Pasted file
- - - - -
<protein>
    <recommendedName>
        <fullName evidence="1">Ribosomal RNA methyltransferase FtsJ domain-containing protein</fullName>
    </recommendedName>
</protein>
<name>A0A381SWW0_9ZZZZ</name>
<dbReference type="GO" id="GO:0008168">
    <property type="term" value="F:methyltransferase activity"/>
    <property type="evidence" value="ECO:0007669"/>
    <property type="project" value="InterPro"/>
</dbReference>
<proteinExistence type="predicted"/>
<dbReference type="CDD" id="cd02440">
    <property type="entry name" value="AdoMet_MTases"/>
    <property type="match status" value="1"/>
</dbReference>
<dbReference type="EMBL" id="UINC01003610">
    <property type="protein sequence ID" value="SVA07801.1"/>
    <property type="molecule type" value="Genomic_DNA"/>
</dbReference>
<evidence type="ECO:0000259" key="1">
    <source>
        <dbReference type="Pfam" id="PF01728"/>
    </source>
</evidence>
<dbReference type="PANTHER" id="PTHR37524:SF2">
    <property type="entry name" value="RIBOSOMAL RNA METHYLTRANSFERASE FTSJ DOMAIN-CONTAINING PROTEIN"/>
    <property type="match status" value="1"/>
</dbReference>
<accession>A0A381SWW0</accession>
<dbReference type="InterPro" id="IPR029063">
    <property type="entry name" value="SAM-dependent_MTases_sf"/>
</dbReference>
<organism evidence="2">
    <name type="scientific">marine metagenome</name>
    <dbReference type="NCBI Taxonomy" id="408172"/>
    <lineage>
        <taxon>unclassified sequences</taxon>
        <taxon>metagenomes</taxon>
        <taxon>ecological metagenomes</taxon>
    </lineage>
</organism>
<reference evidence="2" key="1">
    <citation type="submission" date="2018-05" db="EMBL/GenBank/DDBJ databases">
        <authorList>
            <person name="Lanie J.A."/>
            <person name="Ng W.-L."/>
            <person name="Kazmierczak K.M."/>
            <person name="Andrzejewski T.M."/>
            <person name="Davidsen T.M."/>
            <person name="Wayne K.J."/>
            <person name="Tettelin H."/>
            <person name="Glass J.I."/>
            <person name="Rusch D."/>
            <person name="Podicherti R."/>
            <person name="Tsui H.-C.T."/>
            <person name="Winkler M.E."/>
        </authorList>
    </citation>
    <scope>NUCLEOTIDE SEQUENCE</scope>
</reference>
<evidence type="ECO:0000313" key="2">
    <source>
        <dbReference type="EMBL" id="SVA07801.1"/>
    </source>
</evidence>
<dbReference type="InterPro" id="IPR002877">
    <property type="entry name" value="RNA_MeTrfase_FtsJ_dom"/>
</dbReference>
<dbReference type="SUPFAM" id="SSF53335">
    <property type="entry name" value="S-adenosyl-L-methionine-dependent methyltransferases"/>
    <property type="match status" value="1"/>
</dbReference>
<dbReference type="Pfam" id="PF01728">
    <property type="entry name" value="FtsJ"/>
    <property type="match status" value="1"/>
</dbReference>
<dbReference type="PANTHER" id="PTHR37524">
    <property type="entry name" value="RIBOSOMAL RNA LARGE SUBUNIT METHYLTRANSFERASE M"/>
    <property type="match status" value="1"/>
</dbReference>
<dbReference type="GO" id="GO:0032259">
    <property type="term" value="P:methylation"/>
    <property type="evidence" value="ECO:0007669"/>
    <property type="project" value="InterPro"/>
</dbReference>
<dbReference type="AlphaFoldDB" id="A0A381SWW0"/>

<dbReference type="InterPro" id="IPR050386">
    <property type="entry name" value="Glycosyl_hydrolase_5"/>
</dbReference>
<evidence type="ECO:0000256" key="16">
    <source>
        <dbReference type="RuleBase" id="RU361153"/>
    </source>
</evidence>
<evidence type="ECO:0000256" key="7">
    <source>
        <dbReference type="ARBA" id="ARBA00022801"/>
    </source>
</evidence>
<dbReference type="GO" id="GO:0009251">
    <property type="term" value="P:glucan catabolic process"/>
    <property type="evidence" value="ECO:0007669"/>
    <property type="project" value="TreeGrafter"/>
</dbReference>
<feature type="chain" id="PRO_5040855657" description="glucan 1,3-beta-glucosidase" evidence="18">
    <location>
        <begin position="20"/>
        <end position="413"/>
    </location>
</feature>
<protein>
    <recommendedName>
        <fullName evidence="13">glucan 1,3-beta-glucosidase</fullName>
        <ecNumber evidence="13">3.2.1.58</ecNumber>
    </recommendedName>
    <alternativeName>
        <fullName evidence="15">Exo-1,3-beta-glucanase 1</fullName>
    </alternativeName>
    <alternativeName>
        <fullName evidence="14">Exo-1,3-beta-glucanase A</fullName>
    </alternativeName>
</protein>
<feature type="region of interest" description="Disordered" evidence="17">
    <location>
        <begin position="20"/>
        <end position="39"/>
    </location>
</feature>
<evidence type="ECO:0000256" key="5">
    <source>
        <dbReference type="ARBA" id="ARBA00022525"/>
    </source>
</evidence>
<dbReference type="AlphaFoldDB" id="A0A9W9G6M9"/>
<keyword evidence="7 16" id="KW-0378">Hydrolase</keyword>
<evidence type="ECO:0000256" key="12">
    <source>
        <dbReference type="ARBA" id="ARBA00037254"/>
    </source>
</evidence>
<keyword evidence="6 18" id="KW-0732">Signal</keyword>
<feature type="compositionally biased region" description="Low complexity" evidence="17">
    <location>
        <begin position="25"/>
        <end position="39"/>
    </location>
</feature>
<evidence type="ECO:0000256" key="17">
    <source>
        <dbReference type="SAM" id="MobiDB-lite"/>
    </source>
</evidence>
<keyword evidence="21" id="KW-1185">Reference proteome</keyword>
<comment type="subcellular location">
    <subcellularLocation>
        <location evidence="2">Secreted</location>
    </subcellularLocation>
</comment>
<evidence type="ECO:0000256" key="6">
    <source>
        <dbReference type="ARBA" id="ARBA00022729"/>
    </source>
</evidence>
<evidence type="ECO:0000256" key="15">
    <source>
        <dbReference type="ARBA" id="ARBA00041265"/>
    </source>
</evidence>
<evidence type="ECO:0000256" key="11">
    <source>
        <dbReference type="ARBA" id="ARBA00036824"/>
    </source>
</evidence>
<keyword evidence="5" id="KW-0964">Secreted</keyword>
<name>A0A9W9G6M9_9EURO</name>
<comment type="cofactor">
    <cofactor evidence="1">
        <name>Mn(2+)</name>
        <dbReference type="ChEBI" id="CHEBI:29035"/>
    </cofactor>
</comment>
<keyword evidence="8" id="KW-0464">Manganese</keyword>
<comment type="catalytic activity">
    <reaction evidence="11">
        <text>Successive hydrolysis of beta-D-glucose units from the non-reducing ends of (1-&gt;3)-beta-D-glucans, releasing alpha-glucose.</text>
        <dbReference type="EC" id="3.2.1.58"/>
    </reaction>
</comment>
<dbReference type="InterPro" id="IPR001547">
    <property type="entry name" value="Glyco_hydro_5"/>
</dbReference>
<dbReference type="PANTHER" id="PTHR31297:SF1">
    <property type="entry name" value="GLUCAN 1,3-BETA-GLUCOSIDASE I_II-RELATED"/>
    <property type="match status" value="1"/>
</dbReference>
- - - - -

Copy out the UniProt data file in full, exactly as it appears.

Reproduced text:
<protein>
    <recommendedName>
        <fullName evidence="1">Ribosomal RNA methyltransferase FtsJ domain-containing protein</fullName>
    </recommendedName>
</protein>
<name>A0A381SWW0_9ZZZZ</name>
<dbReference type="GO" id="GO:0008168">
    <property type="term" value="F:methyltransferase activity"/>
    <property type="evidence" value="ECO:0007669"/>
    <property type="project" value="InterPro"/>
</dbReference>
<proteinExistence type="predicted"/>
<dbReference type="CDD" id="cd02440">
    <property type="entry name" value="AdoMet_MTases"/>
    <property type="match status" value="1"/>
</dbReference>
<dbReference type="EMBL" id="UINC01003610">
    <property type="protein sequence ID" value="SVA07801.1"/>
    <property type="molecule type" value="Genomic_DNA"/>
</dbReference>
<evidence type="ECO:0000259" key="1">
    <source>
        <dbReference type="Pfam" id="PF01728"/>
    </source>
</evidence>
<dbReference type="PANTHER" id="PTHR37524:SF2">
    <property type="entry name" value="RIBOSOMAL RNA METHYLTRANSFERASE FTSJ DOMAIN-CONTAINING PROTEIN"/>
    <property type="match status" value="1"/>
</dbReference>
<accession>A0A381SWW0</accession>
<dbReference type="InterPro" id="IPR029063">
    <property type="entry name" value="SAM-dependent_MTases_sf"/>
</dbReference>
<organism evidence="2">
    <name type="scientific">marine metagenome</name>
    <dbReference type="NCBI Taxonomy" id="408172"/>
    <lineage>
        <taxon>unclassified sequences</taxon>
        <taxon>metagenomes</taxon>
        <taxon>ecological metagenomes</taxon>
    </lineage>
</organism>
<reference evidence="2" key="1">
    <citation type="submission" date="2018-05" db="EMBL/GenBank/DDBJ databases">
        <authorList>
            <person name="Lanie J.A."/>
            <person name="Ng W.-L."/>
            <person name="Kazmierczak K.M."/>
            <person name="Andrzejewski T.M."/>
            <person name="Davidsen T.M."/>
            <person name="Wayne K.J."/>
            <person name="Tettelin H."/>
            <person name="Glass J.I."/>
            <person name="Rusch D."/>
            <person name="Podicherti R."/>
            <person name="Tsui H.-C.T."/>
            <person name="Winkler M.E."/>
        </authorList>
    </citation>
    <scope>NUCLEOTIDE SEQUENCE</scope>
</reference>
<evidence type="ECO:0000313" key="2">
    <source>
        <dbReference type="EMBL" id="SVA07801.1"/>
    </source>
</evidence>
<dbReference type="InterPro" id="IPR002877">
    <property type="entry name" value="RNA_MeTrfase_FtsJ_dom"/>
</dbReference>
<dbReference type="SUPFAM" id="SSF53335">
    <property type="entry name" value="S-adenosyl-L-methionine-dependent methyltransferases"/>
    <property type="match status" value="1"/>
</dbReference>
<dbReference type="Pfam" id="PF01728">
    <property type="entry name" value="FtsJ"/>
    <property type="match status" value="1"/>
</dbReference>
<dbReference type="PANTHER" id="PTHR37524">
    <property type="entry name" value="RIBOSOMAL RNA LARGE SUBUNIT METHYLTRANSFERASE M"/>
    <property type="match status" value="1"/>
</dbReference>
<dbReference type="GO" id="GO:0032259">
    <property type="term" value="P:methylation"/>
    <property type="evidence" value="ECO:0007669"/>
    <property type="project" value="InterPro"/>
</dbReference>
<dbReference type="AlphaFoldDB" id="A0A381SWW0"/>

<dbReference type="InterPro" id="IPR050386">
    <property type="entry name" value="Glycosyl_hydrolase_5"/>
</dbReference>
<evidence type="ECO:0000256" key="16">
    <source>
        <dbReference type="RuleBase" id="RU361153"/>
    </source>
</evidence>
<evidence type="ECO:0000256" key="7">
    <source>
        <dbReference type="ARBA" id="ARBA00022801"/>
    </source>
</evidence>
<dbReference type="GO" id="GO:0009251">
    <property type="term" value="P:glucan catabolic process"/>
    <property type="evidence" value="ECO:0007669"/>
    <property type="project" value="TreeGrafter"/>
</dbReference>
<feature type="chain" id="PRO_5040855657" description="glucan 1,3-beta-glucosidase" evidence="18">
    <location>
        <begin position="20"/>
        <end position="413"/>
    </location>
</feature>
<protein>
    <recommendedName>
        <fullName evidence="13">glucan 1,3-beta-glucosidase</fullName>
        <ecNumber evidence="13">3.2.1.58</ecNumber>
    </recommendedName>
    <alternativeName>
        <fullName evidence="15">Exo-1,3-beta-glucanase 1</fullName>
    </alternativeName>
    <alternativeName>
        <fullName evidence="14">Exo-1,3-beta-glucanase A</fullName>
    </alternativeName>
</protein>
<feature type="region of interest" description="Disordered" evidence="17">
    <location>
        <begin position="20"/>
        <end position="39"/>
    </location>
</feature>
<evidence type="ECO:0000256" key="5">
    <source>
        <dbReference type="ARBA" id="ARBA00022525"/>
    </source>
</evidence>
<dbReference type="AlphaFoldDB" id="A0A9W9G6M9"/>
<keyword evidence="7 16" id="KW-0378">Hydrolase</keyword>
<evidence type="ECO:0000256" key="12">
    <source>
        <dbReference type="ARBA" id="ARBA00037254"/>
    </source>
</evidence>
<keyword evidence="6 18" id="KW-0732">Signal</keyword>
<feature type="compositionally biased region" description="Low complexity" evidence="17">
    <location>
        <begin position="25"/>
        <end position="39"/>
    </location>
</feature>
<evidence type="ECO:0000256" key="17">
    <source>
        <dbReference type="SAM" id="MobiDB-lite"/>
    </source>
</evidence>
<keyword evidence="21" id="KW-1185">Reference proteome</keyword>
<comment type="subcellular location">
    <subcellularLocation>
        <location evidence="2">Secreted</location>
    </subcellularLocation>
</comment>
<evidence type="ECO:0000256" key="6">
    <source>
        <dbReference type="ARBA" id="ARBA00022729"/>
    </source>
</evidence>
<evidence type="ECO:0000256" key="15">
    <source>
        <dbReference type="ARBA" id="ARBA00041265"/>
    </source>
</evidence>
<evidence type="ECO:0000256" key="11">
    <source>
        <dbReference type="ARBA" id="ARBA00036824"/>
    </source>
</evidence>
<keyword evidence="5" id="KW-0964">Secreted</keyword>
<name>A0A9W9G6M9_9EURO</name>
<comment type="cofactor">
    <cofactor evidence="1">
        <name>Mn(2+)</name>
        <dbReference type="ChEBI" id="CHEBI:29035"/>
    </cofactor>
</comment>
<keyword evidence="8" id="KW-0464">Manganese</keyword>
<comment type="catalytic activity">
    <reaction evidence="11">
        <text>Successive hydrolysis of beta-D-glucose units from the non-reducing ends of (1-&gt;3)-beta-D-glucans, releasing alpha-glucose.</text>
        <dbReference type="EC" id="3.2.1.58"/>
    </reaction>
</comment>
<dbReference type="InterPro" id="IPR001547">
    <property type="entry name" value="Glyco_hydro_5"/>
</dbReference>
<dbReference type="PANTHER" id="PTHR31297:SF1">
    <property type="entry name" value="GLUCAN 1,3-BETA-GLUCOSIDASE I_II-RELATED"/>
    <property type="match status" value="1"/>
</dbReference>